- Stocks bounced on the promise that a Gilead drug may help treat the coronavirus, as well as reassurance from the Federal Reserve that it will do whatever it takes to support the economy.
- Traders are betting on the "light at the end of the tunnel" and looking past dire economic reports.
- Other positives in the market Wednesday was a surge in tech, which erased losses for they year, and a six-day surge in small caps, a positive signal that the rally is broadening.
- The S&P 500 is up more than 13% for the month and is on track for the best month since October 1974.
Stocks are looking past the gloom of deeply recessionary economic news and finding hope in a reopening economy and the idea that drugs may ultimately be able to help fight the coronavirus.
The market bounded higher Wednesday on a combination of what look like 'green shoots,' the most hopeful of which were reports of Gilead's promise in treating patients with coronavirus. The National Institute of Health said Gilead's remdesivir had success in treating coronavirus.
The rally was broad. Tech surged and has wiped out its losses for the year after strong gains in both Alphabet and Facebook. The small-cap Russell 2000 jumped 4.8% in its sixth-straight day of a more than 1%, the first such streak since 2000. The S&P energy sector jumped 7.4%. Tech is now 10.3% below its all-time high, but health care, consumer staples and consumer discretionary stocks all closed within 10% of their all-time highs.
Another dose of medicine for investors came from the Federal Reserve, which committed again Wednesday to do whatever more it takes to help the economy and keep markets liquid. Stocks added to the rally when Fed Chairman Jerome Powell emphasized the central bank will not be in a hurry to withdraw the extraordinary policy actions it is taking until it's confident the economy is "well on the road to recovery."
"I think the market actually liked the news of remdesivir more than it cared about what Powell said," said Patrick Leary, chief market strategist at Incapital. Traders said even the bond market traded more on the positive headlines on Gilead's drug, than the worse-than-expected decline of 4.8% in the gross domestic product in the first quarter, which was reported about the same time Wednesday morning.
"The bullish thing the Fed did say ... is that they're going to keep rates on hold until they're confident the economy is back on track," said Leary. "What they mean is they believe the economy is going to get back on track — a bullish signal."
Michael Arone, chief investment strategist at State Street Global Advisors, said the market has moved even without details of all the Fed programs, and that's fine while the Fed fights the sharp economic decline.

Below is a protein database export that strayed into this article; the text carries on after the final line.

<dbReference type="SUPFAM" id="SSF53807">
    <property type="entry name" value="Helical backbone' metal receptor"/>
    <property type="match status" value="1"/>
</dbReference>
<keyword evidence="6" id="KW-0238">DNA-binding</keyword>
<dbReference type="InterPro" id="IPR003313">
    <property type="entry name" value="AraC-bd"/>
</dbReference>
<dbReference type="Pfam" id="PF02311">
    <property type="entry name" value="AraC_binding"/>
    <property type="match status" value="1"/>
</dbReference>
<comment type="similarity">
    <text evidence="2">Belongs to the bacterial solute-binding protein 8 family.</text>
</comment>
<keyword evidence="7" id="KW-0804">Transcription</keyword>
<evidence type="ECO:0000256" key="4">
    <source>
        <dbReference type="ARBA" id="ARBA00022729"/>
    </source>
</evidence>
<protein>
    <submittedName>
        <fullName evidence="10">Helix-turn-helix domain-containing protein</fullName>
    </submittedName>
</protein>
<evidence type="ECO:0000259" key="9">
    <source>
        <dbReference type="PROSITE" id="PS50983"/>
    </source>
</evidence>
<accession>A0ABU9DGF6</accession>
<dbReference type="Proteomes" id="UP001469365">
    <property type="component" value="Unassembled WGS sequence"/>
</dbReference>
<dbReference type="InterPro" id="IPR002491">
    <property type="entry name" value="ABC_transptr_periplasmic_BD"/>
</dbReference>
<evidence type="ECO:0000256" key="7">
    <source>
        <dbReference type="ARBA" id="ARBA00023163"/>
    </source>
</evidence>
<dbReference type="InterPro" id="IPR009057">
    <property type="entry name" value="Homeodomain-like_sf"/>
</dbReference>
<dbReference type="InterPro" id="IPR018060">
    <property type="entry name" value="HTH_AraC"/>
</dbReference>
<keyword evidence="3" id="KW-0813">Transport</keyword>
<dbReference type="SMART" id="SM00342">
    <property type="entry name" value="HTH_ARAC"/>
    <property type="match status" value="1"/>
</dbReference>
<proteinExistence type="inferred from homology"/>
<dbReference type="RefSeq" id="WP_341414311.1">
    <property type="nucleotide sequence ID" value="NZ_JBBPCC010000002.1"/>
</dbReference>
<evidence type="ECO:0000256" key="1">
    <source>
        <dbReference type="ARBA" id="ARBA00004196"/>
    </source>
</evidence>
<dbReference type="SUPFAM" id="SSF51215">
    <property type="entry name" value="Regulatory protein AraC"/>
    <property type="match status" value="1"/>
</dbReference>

"They have a deep-pocketed buyer that doesn't care about price, doesn't care about fundamentals, that's going to ensure there is liquid and smooth functioning of markets," he said.
States have begun to open their economies in the past week, and investors have been watching to see if the openings can continue and whether business activity is picking up,
"Public health is the new thing the Fed is watching. Now they're keeping an eye on it like everyone else on public health policy," Arone said. "Do we see a rebound in injections? Do states start to come back on line as the lock downs and stay-at-home orders come off? As we know from the market perspective, today part of the enthusiasm continues to be around is there a health solution to a health problem. Gilead 's remdesivir promising study is a big component of today's rally."
The Dow jumped 2.5% to 24,696, while the S&P ended 2.7% higher at 2,939. The Nasdaq, boosted by a big tech rally, was up the most, soaring 3.6%, as the tech sector turned positive for the year.
Alphabet surged nearly 9% following its earnings. Even though the company missed earnings forecasts, its revenue growth beat estimates and its slide in advertising revenue appeared to moderate. Facebook was up 6.2% and tagged on another 9.3% after hours.
Traders are watching to see if tech remains a positive story Thursday when Apple and Amazon report earnings after the closing bell. Also Thursday, jobless claims are expected in the morning and could be above 4 million, putting the number of workers who filed claims at 30 million in just six weeks.
"There's another way to think about it, and that would be the market knows the news is going to be bad economic data and the market knows it's going to get worse," said Art Hogan, chief market strategist at National Securities. "The market knows even good companies are going to report earnings and pull their guidance. The market is looking toward light at the end of the tunnel and what would that look like." Hogan said one big positive was the promising news on Gilead, but also that 70 other companies are working on vaccines or therapies.
He also said the Fed's unrelenting policy moves since late March have helped the stock market. The S&P is now up 13.7% for the month of April, on track for its best month since October, 1974. market was positive.
"I think you're going to have Jay Powell looking like Winston Churchill. He was the first out there and he's been the most vocal on policy support," Hogan said."His message delivery of how bad things are going to get and how much they're going to do to backstop that has been on point straight through. That's been one of the constants."
Scott Redler, partner with T3Live.com, said the news flow is getting more positive as the the virus cases look to have peaked. But the market was able to go higher even in a "vacuum of good news."
He said traders are ignoring negative headlines. "They're saying I don't care about that. All they care about is the reopening and how business is going to try to get back to normal, which is a wild card," he said. "Right now, bad news is good news and good news is great news, until that changes."